The opinion of the court was delivered by: Alicia G. Rosenberg United States Magistrate Judge
MEMORANDUM OPINION AND ORDER
Andrew Flores filed this action on October 27, 2008. Pursuant to 28 U.S.C. § 636(c), the parties consented to proceed before Magistrate Judge Rosenberg on November 13 and November 25, 2008. (Dkt. Nos. 8, 9.) On May 28, 2009, the parties filed a Joint Stipulation ("JS") that addressed the disputed issues. The Court has taken the matter under submission without oral argument.
Having reviewed the entire file, the Court affirms the Commissioner's decision.
On October 22, 2004, Flores filed an application for Supplemental Security Income benefits. AR 30. The application was denied initially and upon reconsideration. Id. An Administrative Law Judge ("ALJ") conducted a hearing on April 6, 2007, at which Flores, a medical expert ("ME"), a vocational expert ("VE") and Flores' brother, Rudolph Flores, testified. AR 81-100. On April 26, 2007, the ALJ issued an unfavorable decision. AR 10-20. Flores requested review of the decision on August 27, 2007. AR 7. The Appeals Council remanded for further proceedings on October 26, 2007. AR 41-45. On remand, a supplemental hearing was held on February 5, 2008 before a different ALJ, at which Flores and a VE testified. AR 101-17. On March 14, 2008, the ALJ issued an unfavorable decision. AR 27-37. On August 22, 2008, the Appeals Council denied Flores' request for review. AR 21-24. This lawsuit followed.
Pursuant to 42 U.S.C. § 405(g), this Court reviews the Commissioner's decision to deny benefits. The decision will be disturbed only if it is not supported by substantial evidence, or if it is based upon the application of improper legal standards. Moncada v. Chater, 60 F.3d 521, 523 (9th Cir. 1995); Drouin v. Sullivan, 966 F.2d 1255, 1257 (9th Cir. 1992).
"Substantial evidence" means "more than a mere scintilla but less than a preponderance -- it is such relevant evidence that a reasonable mind might accept as adequate to support the conclusion." Moncada, 60 F.3d at 523. In determining whether substantial evidence exists to support the Commissioner's decision, the Court examines the administrative record as a whole, considering adverse as well as supporting evidence. Drouin, 966 F.2d at 1257. When the evidence is susceptible to more than one rational interpretation, the Court must defer to the Commissioner's decision. Moncada, 60 F.3d at 523.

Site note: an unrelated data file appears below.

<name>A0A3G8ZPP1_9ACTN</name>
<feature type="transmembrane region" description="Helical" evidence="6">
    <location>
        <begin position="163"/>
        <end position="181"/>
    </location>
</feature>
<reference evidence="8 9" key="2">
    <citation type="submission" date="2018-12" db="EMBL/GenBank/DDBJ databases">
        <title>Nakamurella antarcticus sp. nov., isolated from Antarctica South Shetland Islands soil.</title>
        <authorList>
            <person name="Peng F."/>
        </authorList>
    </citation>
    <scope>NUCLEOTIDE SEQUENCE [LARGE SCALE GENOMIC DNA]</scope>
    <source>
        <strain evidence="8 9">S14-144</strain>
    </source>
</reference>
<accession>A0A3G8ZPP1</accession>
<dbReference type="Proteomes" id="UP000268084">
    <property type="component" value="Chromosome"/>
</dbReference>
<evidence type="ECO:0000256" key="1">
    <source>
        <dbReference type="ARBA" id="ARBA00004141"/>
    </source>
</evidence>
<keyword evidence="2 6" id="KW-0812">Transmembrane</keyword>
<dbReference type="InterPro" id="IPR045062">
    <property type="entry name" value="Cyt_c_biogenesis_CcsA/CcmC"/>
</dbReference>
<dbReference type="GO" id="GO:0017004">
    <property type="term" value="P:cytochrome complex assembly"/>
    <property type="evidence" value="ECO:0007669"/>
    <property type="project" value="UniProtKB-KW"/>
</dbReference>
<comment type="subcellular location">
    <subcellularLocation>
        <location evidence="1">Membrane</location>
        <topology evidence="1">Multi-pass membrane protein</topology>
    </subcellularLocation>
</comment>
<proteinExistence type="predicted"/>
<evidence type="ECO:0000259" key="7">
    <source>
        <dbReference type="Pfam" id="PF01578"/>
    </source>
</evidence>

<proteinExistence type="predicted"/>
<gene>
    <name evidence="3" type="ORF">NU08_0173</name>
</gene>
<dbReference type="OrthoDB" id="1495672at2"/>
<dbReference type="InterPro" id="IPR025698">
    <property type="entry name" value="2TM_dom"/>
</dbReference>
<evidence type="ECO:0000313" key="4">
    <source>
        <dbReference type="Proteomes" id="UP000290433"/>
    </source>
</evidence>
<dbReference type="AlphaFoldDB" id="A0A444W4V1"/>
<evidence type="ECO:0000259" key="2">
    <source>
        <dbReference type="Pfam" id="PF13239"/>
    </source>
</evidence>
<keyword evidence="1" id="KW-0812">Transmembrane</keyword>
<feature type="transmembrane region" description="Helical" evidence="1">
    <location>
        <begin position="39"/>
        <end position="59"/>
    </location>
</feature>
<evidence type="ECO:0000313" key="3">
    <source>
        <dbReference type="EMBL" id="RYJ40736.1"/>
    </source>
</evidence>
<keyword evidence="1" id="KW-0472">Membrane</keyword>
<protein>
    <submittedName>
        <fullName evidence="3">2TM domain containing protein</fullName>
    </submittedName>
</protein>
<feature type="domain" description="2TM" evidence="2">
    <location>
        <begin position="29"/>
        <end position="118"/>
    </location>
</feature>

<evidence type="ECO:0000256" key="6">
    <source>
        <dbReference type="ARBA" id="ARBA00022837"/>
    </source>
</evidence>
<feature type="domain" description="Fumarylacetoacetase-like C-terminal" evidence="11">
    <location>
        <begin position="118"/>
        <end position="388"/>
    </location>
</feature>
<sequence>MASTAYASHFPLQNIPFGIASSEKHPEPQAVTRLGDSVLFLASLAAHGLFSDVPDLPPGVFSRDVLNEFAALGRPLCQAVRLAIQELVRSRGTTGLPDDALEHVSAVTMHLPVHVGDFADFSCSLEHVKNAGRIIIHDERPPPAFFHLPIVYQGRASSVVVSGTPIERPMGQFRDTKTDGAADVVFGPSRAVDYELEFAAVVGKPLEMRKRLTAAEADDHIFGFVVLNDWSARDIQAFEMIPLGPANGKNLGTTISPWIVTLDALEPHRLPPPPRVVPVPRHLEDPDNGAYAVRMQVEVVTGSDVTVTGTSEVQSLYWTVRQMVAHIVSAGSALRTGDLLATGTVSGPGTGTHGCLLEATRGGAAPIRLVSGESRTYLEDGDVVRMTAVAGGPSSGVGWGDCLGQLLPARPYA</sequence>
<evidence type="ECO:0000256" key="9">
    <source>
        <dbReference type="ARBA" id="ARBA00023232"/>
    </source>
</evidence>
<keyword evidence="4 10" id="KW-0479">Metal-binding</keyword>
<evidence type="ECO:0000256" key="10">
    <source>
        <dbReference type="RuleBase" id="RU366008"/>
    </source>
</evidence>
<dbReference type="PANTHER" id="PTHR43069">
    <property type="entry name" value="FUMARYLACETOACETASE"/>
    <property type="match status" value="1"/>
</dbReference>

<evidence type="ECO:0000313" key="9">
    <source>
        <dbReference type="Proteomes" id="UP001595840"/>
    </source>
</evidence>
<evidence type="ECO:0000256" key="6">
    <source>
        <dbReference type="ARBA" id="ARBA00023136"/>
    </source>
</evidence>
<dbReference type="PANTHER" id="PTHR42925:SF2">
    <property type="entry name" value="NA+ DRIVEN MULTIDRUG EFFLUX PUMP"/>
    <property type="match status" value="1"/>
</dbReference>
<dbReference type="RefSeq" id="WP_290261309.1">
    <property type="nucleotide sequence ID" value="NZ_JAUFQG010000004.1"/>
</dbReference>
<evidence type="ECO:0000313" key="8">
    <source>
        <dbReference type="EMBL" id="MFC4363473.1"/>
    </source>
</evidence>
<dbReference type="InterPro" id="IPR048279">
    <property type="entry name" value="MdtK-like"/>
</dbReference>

A person qualifies as disabled and is eligible for benefits, "only if his physical or mental impairment or impairments are of such severity that he is not only unable to do his previous work but cannot, considering his age, education, and work experience, engage in any other kind of substantial gainful work which exists in the national economy." Barnhart v. Thomas, 540 U.S. 20, 21-22, 124 S.Ct. 376, 157 L.Ed. 2d 333 (2003).
The ALJ found that Flores has the following severe impairments: "back pain and depression." AR 32. He has the residual functional capacity ("RFC") to perform medium work "except that he cannot work on dangerous machinery and is limited to entry level work involving routine, repetitive tasks and things rather than people." AR 33. He cannot perform his past relevant work. AR 35. However, "there are jobs that exist in significant numbers in the national economy that the claimant can perform" including, for example, hand packager, industrial cleaner or kitchen helper. AR 36.
"To determine whether a claimant's testimony regarding subjective pain or symptoms is credible, an ALJ must engage in a two-step analysis." Lingenfelter v. Astrue, 504 F.3d 1028, 1035-36 (9th Cir. 2007).
At Step One, "the ALJ must determine whether the claimant has presented objective medical evidence of an underlying impairment 'which could reasonably be expected to produce the pain or other symptoms alleged.' The claimant, however, 'need not show that her impairment could reasonably be expected to cause the severity of the symptom she has alleged; she need only show that it could reasonably have caused some degree of the symptom.' 'Thus, the ALJ may not reject subjective symptom testimony . . . simply because there is no showing that the impairment can reasonably produce the degree of symptom alleged.'" Id. (citations omitted); Bunnell v. Sullivan, 947 F.2d 341, ...